In Santiago, I stayed with a sweet couple who made home cooked meals everyday with yummy green beans just like at home.  During the 'sobremesa' (the tradition of sitting a while and talking after eating) they told me stories of their experience of Pinochet's regime.  They explained that the first year was like hell on earth.  The mother only left the house when totally necessary, like to pick the children up at their different schools because so often people, even children, left their houses and never came back.  Everyone had to be inside their houses by nine at night, if you were out it was a great excuse to be  disappeared. The mother said she didn't really even want to leave the house so that she wouldn't have to see the dead bodies floating down the huge river that runs through the city. Amazingly, she said, she didn't loose any immediate family, just a young man in the neighborhood.  He was involved in the resistance movement and one day was sent to leave a pre-set bomb at a strategic location.  At the last minute the location was changed. On his way to the new place, time ran out and the bomb exploded.  His friends still remember seeing parts of him splattered and hanging on the powerlines.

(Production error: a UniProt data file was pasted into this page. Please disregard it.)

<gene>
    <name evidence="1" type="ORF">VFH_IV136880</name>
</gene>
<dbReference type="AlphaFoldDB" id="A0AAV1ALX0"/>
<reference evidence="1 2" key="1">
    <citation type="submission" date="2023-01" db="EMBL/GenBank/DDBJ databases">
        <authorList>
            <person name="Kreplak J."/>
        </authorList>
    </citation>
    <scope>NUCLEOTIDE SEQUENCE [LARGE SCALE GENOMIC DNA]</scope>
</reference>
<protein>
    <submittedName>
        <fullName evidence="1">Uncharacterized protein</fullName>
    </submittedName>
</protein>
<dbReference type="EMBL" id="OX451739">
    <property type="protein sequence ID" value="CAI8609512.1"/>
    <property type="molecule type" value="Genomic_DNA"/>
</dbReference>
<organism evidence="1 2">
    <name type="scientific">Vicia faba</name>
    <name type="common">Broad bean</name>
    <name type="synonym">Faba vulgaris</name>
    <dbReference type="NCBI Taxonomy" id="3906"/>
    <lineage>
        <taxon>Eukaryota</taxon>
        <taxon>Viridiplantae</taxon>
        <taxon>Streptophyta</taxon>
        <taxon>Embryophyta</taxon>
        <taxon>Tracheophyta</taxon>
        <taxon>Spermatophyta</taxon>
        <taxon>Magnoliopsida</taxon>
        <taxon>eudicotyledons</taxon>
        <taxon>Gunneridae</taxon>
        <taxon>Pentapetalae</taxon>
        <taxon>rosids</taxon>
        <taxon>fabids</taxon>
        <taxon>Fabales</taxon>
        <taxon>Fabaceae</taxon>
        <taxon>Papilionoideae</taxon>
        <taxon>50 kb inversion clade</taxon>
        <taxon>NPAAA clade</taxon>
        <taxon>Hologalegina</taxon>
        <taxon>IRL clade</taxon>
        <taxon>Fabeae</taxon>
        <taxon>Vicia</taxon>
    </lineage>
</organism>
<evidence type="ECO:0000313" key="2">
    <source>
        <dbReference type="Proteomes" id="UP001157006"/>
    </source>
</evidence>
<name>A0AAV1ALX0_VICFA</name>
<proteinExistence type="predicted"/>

An army tank driving through downtown Atlanta or any other city of the U.S. is unimaginable to me, much less all of the other horrors that these folks lived through.  So I'm only left with questions and a wild search for real life ways to answer them through my actions....
How do I deal with the fact that my government did this claiming to protect me from the 'Communist Threat' when the government that was taken out was a Social Democracy chosen by the people?
How do I make it so that my tax dollars don't pay for this to happen anywhere else???!!!!!
Could this happen in my country?
Inside the U.S., what would we do if it did?
We live such separate lives...would we be able to unite enough to forcefully and peacefully resist?